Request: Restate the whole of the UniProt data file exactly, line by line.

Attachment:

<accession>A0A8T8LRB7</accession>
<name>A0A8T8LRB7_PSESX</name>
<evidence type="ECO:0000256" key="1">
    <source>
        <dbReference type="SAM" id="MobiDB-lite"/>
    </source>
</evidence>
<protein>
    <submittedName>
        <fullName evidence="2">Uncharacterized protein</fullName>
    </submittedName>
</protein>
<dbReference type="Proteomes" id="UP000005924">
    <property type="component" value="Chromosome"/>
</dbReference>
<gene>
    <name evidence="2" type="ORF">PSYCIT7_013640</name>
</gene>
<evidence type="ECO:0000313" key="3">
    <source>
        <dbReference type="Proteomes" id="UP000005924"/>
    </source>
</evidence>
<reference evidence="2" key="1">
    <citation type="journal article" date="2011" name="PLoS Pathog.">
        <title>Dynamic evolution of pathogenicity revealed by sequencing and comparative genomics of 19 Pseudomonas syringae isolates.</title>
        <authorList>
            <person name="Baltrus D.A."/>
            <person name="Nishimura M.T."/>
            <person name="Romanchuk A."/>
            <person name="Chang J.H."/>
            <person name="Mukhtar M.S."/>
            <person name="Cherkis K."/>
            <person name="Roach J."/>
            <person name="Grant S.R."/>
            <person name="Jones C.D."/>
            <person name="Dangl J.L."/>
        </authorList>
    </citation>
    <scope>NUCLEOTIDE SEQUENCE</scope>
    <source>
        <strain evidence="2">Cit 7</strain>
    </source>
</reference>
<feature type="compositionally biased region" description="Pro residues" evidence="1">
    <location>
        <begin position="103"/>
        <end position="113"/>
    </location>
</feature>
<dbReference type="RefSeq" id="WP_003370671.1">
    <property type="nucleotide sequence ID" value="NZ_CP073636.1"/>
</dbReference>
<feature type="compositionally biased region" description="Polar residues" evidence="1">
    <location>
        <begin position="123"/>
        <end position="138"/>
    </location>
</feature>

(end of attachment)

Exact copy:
<accession>A0A8T8LRB7</accession>
<name>A0A8T8LRB7_PSESX</name>
<evidence type="ECO:0000256" key="1">
    <source>
        <dbReference type="SAM" id="MobiDB-lite"/>
    </source>
</evidence>
<protein>
    <submittedName>
        <fullName evidence="2">Uncharacterized protein</fullName>
    </submittedName>
</protein>
<dbReference type="Proteomes" id="UP000005924">
    <property type="component" value="Chromosome"/>
</dbReference>
<gene>
    <name evidence="2" type="ORF">PSYCIT7_013640</name>
</gene>
<evidence type="ECO:0000313" key="3">
    <source>
        <dbReference type="Proteomes" id="UP000005924"/>
    </source>
</evidence>
<reference evidence="2" key="1">
    <citation type="journal article" date="2011" name="PLoS Pathog.">
        <title>Dynamic evolution of pathogenicity revealed by sequencing and comparative genomics of 19 Pseudomonas syringae isolates.</title>
        <authorList>
            <person name="Baltrus D.A."/>
            <person name="Nishimura M.T."/>
            <person name="Romanchuk A."/>
            <person name="Chang J.H."/>
            <person name="Mukhtar M.S."/>
            <person name="Cherkis K."/>
            <person name="Roach J."/>
            <person name="Grant S.R."/>
            <person name="Jones C.D."/>
            <person name="Dangl J.L."/>
        </authorList>
    </citation>
    <scope>NUCLEOTIDE SEQUENCE</scope>
    <source>
        <strain evidence="2">Cit 7</strain>
    </source>
</reference>
<feature type="compositionally biased region" description="Pro residues" evidence="1">
    <location>
        <begin position="103"/>
        <end position="113"/>
    </location>
</feature>
<dbReference type="RefSeq" id="WP_003370671.1">
    <property type="nucleotide sequence ID" value="NZ_CP073636.1"/>
</dbReference>
<feature type="compositionally biased region" description="Polar residues" evidence="1">
    <location>
        <begin position="123"/>
        <end position="138"/>
    </location>
</feature>